Soon-Yi Previn Dismisses Woody Allen Sexual Assault Claims, Says Mia Farrow Abused Her

Soon-Yi Previn has broken her silence about the controversy surrounding her husband, Woody Allen, and adoptive mother Mia Farrow in a new bombshell interview with New York Magazine.

In the profile of Previn, posted by Vulture over the weekend, the actress revealed details about her childhood, explained how her relationship with Allen was ignited and addressed allegations that her husband molested Dylan Farrow, the adoptive daughter he shared with ex-wife Mia Farrow.

"What's happened to Woody is so upsetting, so unjust," Previn said. "[Mia] has taken advantage of the #MeToo movement and paraded Dylan as a victim. And a whole new generation is hearing about it when they shouldn't."

Previn then goes on to accuse her adoptive mother, Mia Farrow, Allen's ex-partner, of abusive behaviour toward her during her formative years. "Mia wasn't maternal to me from the get-go," she said. "I was never interested in writing a 'Mommie Dearest,' getting even with Mia—none of that.

"She tried to teach me the alphabet with those wooden blocks. If I didn't get them right, sometimes she'd throw them at me or down on the floor. Who can learn under that pressure?" Previn continued, adding that Farrow would sometimes hold her upside down because she believed that it would make her smarter. "Of course, she slapped me, you know the way of things," Previn said.

Director Woody Allen arrives with his wife, Soon-Yi Previn, for the premiere of his film "Magic in the Moonlight" in New York, July 17, 2014. In a recent profile by New York Magazine, Previn spoke out about the controversy surrounding Allen. Reuters/Lucas Jackson

Shortly after the article was published, the Farrow family, including Dylan Farrow and Ronan Farrow, denounced the report as inaccurate and one-sided.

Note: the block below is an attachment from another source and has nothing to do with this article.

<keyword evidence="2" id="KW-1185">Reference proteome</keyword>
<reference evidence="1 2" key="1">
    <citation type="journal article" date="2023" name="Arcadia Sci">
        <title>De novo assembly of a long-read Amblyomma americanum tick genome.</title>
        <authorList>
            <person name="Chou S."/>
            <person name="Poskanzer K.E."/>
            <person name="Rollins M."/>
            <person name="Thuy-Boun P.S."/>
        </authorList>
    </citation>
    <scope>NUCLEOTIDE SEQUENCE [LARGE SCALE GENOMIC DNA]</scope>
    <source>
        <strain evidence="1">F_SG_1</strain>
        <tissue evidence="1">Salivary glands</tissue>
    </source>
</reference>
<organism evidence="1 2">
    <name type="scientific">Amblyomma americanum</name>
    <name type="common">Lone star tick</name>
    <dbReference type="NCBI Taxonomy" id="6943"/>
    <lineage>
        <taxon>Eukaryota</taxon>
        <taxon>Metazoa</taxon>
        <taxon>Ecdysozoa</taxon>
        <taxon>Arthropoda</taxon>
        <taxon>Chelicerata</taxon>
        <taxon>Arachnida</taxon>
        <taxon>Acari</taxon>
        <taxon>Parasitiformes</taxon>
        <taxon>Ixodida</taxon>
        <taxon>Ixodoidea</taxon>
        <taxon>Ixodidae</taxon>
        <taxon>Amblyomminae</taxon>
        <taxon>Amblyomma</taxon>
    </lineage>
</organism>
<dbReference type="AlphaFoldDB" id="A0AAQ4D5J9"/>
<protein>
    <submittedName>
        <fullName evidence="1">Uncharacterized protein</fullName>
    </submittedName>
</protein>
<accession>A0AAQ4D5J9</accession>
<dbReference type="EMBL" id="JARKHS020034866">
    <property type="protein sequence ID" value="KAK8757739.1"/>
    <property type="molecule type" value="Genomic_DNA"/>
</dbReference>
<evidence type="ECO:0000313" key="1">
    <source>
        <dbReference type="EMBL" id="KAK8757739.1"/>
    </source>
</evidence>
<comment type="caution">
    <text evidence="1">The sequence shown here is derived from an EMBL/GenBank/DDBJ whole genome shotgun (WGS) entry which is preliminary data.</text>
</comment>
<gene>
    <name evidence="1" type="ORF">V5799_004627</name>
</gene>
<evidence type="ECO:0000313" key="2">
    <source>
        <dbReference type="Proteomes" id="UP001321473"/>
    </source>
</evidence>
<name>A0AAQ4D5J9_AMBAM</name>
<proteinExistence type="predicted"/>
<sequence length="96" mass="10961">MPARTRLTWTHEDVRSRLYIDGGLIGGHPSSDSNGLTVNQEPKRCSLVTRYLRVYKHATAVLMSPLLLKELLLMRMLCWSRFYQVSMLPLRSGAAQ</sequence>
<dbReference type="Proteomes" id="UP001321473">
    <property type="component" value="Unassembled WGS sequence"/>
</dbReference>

Dylan Farrow shared a statement on Twitter clarifying her allegations of "abusive touching" by Allen and detailing her account of their childhood.

"Woody Allen molested me when I was seven years old, part of a documented pattern of inappropriate, abusive touching that led a judge to say there was no evidence I was coached and that it was unsafe for me to be in Woody Allen's presence," Dylan Farrow wrote.

"When New York Magazine contacted me, they described multiple obvious falsehoods. The author even suggested that my mother bribed me to lie with a doll that was not manufactured until years later. Thanks to my mother, I grew up in a wonderful home, filled with love, that she created.

"I have a message for the media and allies of Woody Allen: No one is 'parading me around as a victim'—I continue to be an adult woman making a credible allegation unchanged for two decades, backed up by evidence."

Dylan Farrow also condemned the profile's author, Daphne Merkin, who admits she's been a long-time friend of Allen's, and questioned her ability to be impartial in the report.

"The author has written about her friendship and infatuation with Woody Allen," Farrow explained. "The idea of letting a friend of an alleged predator write a one-sided piece attacking the credibility of his victim is disgusting."

Merkin detailed her admiration for Allen in her 2014 book of essays titled "The Fame Lunches."

My statement on New York Magazine:

— Dylan Farrow (@RealDylanFarrow) September 17, 2018

Journalist Ronan Farrow, who broke the sexual assault allegations against Harvey Weinstein in his New Yorker investigation last year, called the profile a "hit job."

"As a brother and a son, I'm angry that New York Magazine would participate in this kind of a hit job, written by a longtime admirer and friend of Woody Allen's," he wrote on Twitter. "As a journalist, I'm shocked by the lack of care for the facts, the refusal to include eyewitness testimony that would contradict falsehoods in this piece, and the failure to print my sister's responses."